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10:10 AM | Sat, 03 Dec 2016

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NASA programme to protect Earth from asteroids

320 Days ago

Asteroid

New York: NASA has started a new programme called the Planetary Defence Coordination Office (PDCO) which will coordinate the space agency's efforts to detect and track near-Earth objects (NEOs), a media report said.

Most asteroids and comets in our solar system are small and stay safely in orbit within the asteroid belt between Mars and Jupiter. Others, however, are large enough to do damage and are in orbits that bring them close enough to our planet, Techcrunch.com reported.

In order to protect the Earth from these potential hazards, the PDCO has two main roles. First, it is responsible for finding and characterising these NEOs. Second, the PDCO is in charge of coordinating emergency efforts with other agencies and governments if a large NEO was predicted to impact the Earth.

In preparation of an impact of considerable size, NASA has long-term planetary defence goals that include the development of asteroid deflection technologies. So far, effective asteroid deflection strategies have not been decided upon, let alone developed.

NASA, however, said that it has an asteroid impact and deflection mission concept in the works with the European Space Agency. This mission, "if pursued" (funded), would "demonstrate an impact deflection method," the space agency said.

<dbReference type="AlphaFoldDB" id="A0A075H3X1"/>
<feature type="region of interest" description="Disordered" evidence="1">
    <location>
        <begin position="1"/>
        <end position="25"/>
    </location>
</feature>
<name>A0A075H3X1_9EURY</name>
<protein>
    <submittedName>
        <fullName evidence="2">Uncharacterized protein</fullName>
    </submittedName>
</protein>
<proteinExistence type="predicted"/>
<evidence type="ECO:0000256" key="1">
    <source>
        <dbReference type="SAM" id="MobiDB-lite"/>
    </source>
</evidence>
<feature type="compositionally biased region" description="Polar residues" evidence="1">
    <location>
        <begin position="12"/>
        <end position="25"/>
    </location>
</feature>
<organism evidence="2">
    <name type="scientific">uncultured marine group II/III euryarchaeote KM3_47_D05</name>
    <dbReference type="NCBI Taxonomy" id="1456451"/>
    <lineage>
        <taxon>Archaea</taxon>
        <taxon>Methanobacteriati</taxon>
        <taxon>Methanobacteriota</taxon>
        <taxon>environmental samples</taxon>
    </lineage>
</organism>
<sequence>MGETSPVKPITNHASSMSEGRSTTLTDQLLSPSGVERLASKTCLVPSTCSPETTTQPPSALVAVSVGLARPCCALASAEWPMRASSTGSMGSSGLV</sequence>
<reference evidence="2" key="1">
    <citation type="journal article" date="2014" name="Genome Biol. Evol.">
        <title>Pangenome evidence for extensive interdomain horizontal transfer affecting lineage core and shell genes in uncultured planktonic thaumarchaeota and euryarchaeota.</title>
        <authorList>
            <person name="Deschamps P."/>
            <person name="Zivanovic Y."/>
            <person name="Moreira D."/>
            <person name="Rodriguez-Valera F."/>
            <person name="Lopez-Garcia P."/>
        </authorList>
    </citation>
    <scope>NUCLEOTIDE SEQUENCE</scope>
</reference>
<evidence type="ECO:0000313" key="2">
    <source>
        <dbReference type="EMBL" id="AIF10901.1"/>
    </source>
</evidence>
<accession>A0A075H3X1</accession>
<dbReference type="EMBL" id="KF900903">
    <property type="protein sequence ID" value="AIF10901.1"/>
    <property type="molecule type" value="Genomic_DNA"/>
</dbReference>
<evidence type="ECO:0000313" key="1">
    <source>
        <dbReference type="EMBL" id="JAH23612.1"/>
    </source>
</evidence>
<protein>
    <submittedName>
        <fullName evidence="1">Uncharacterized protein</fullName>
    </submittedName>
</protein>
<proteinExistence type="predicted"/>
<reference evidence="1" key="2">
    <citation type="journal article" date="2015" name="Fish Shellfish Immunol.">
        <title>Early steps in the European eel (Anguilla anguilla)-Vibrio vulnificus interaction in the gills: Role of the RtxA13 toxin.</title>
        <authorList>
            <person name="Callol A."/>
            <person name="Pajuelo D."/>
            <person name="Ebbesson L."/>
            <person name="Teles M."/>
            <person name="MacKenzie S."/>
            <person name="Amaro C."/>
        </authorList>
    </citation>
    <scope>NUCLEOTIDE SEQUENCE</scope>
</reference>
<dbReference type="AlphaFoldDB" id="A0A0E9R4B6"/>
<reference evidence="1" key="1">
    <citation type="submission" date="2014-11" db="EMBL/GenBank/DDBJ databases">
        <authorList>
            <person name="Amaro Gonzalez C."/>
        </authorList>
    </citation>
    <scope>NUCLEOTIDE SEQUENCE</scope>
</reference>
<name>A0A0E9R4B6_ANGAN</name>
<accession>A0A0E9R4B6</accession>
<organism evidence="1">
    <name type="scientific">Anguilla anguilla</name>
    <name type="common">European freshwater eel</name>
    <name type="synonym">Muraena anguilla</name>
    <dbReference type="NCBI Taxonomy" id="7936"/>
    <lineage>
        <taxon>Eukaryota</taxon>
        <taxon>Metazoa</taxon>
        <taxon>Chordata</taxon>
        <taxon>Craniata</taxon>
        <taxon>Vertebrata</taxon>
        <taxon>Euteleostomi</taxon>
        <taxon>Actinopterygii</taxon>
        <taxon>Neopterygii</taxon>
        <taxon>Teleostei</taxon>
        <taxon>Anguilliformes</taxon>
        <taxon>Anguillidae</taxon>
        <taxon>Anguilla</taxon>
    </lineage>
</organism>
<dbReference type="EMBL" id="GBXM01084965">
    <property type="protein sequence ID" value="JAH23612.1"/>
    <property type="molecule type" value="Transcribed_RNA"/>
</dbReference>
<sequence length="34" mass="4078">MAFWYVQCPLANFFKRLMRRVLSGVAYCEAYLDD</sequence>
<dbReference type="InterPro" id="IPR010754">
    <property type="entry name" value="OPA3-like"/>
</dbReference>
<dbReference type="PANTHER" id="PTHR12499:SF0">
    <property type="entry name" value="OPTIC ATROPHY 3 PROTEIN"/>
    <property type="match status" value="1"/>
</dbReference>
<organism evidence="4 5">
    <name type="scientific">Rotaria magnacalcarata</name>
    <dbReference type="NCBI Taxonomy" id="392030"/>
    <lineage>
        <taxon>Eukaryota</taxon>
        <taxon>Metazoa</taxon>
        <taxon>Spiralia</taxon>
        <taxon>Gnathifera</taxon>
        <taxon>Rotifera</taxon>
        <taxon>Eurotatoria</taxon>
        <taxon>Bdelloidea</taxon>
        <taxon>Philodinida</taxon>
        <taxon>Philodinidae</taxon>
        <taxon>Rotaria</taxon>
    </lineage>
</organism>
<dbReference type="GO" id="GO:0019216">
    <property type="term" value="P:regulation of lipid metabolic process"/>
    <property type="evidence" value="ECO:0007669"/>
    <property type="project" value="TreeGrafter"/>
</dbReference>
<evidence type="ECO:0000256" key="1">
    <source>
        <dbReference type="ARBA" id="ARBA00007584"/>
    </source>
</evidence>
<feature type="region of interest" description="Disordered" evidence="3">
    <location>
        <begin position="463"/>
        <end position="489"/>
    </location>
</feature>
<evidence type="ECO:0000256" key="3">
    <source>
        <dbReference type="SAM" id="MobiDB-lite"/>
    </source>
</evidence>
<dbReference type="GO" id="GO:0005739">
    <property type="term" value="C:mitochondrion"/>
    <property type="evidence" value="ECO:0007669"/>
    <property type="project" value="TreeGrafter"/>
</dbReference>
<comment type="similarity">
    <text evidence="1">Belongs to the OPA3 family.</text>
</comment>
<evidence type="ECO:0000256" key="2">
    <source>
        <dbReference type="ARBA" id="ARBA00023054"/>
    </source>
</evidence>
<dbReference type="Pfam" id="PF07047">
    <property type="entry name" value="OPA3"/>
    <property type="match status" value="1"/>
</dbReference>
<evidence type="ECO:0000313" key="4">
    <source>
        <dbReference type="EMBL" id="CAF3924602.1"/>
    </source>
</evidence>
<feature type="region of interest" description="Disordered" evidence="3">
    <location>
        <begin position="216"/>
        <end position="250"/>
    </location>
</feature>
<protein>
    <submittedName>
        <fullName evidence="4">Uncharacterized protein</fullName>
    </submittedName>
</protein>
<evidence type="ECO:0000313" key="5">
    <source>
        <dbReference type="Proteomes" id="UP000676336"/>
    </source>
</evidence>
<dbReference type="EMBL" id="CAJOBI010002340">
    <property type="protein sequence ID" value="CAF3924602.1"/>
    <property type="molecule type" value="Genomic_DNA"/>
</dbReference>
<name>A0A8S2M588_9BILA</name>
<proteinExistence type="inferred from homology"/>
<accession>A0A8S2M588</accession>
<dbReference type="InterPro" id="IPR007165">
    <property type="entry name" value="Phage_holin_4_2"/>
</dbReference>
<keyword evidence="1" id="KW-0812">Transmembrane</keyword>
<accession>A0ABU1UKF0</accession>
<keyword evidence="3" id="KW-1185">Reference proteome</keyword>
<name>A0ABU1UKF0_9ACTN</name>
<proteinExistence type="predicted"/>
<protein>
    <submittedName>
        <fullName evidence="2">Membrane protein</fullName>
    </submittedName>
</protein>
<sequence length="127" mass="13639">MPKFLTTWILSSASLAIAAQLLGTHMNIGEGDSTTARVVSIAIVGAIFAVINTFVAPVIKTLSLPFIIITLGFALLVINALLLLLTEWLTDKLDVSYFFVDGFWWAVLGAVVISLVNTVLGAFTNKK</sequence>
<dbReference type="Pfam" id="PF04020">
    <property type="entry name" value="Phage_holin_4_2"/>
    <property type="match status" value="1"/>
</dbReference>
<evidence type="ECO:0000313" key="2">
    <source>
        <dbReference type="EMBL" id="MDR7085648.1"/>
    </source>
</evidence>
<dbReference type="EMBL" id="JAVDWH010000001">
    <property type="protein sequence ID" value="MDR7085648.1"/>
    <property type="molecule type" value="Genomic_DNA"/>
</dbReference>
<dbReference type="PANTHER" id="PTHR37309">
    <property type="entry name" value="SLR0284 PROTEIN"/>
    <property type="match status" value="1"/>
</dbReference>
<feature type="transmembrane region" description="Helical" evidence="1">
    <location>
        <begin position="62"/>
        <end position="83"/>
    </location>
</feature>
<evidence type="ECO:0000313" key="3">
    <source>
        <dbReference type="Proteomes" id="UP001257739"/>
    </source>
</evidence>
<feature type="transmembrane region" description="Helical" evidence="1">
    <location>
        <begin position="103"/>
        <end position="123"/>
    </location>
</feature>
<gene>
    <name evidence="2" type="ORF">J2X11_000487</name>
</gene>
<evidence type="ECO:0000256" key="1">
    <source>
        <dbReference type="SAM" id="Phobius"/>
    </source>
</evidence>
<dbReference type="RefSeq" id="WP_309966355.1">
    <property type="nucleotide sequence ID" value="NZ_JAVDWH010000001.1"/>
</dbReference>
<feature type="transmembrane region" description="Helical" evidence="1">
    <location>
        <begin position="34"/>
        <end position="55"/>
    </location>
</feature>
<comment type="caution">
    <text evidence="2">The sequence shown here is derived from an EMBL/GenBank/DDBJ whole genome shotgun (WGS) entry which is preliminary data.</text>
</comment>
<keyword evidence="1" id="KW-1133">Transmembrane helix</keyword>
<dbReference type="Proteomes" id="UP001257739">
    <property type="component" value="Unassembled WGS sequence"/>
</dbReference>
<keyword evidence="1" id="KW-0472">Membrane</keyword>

In the event of an unavoidable asteroid impact, PDCO would work in partnership with FEMA, the Department of Defence, and other US agencies and international counterparts to coordinate emergency efforts.

NEO encounters by themselves are not rare events, but usually they are small enough to burn up in our atmosphere. Between 1994 and 2013, NASA measured 556 bolide (bright explosion caused by an asteroid impact) events.

But the notable exception was the 2013 Chelyabinsk event (the large yellow dot in Russia on the map) which was the largest asteroid to hit the Earth during this time period.

The scary part was that NASA wasn't aware of the Chelyabinsk asteroid because it was relatively small (about 19 metres, in diametre) and in the weeks before it hit us it was too close to the Sun, making it difficult to detect. (IANS)

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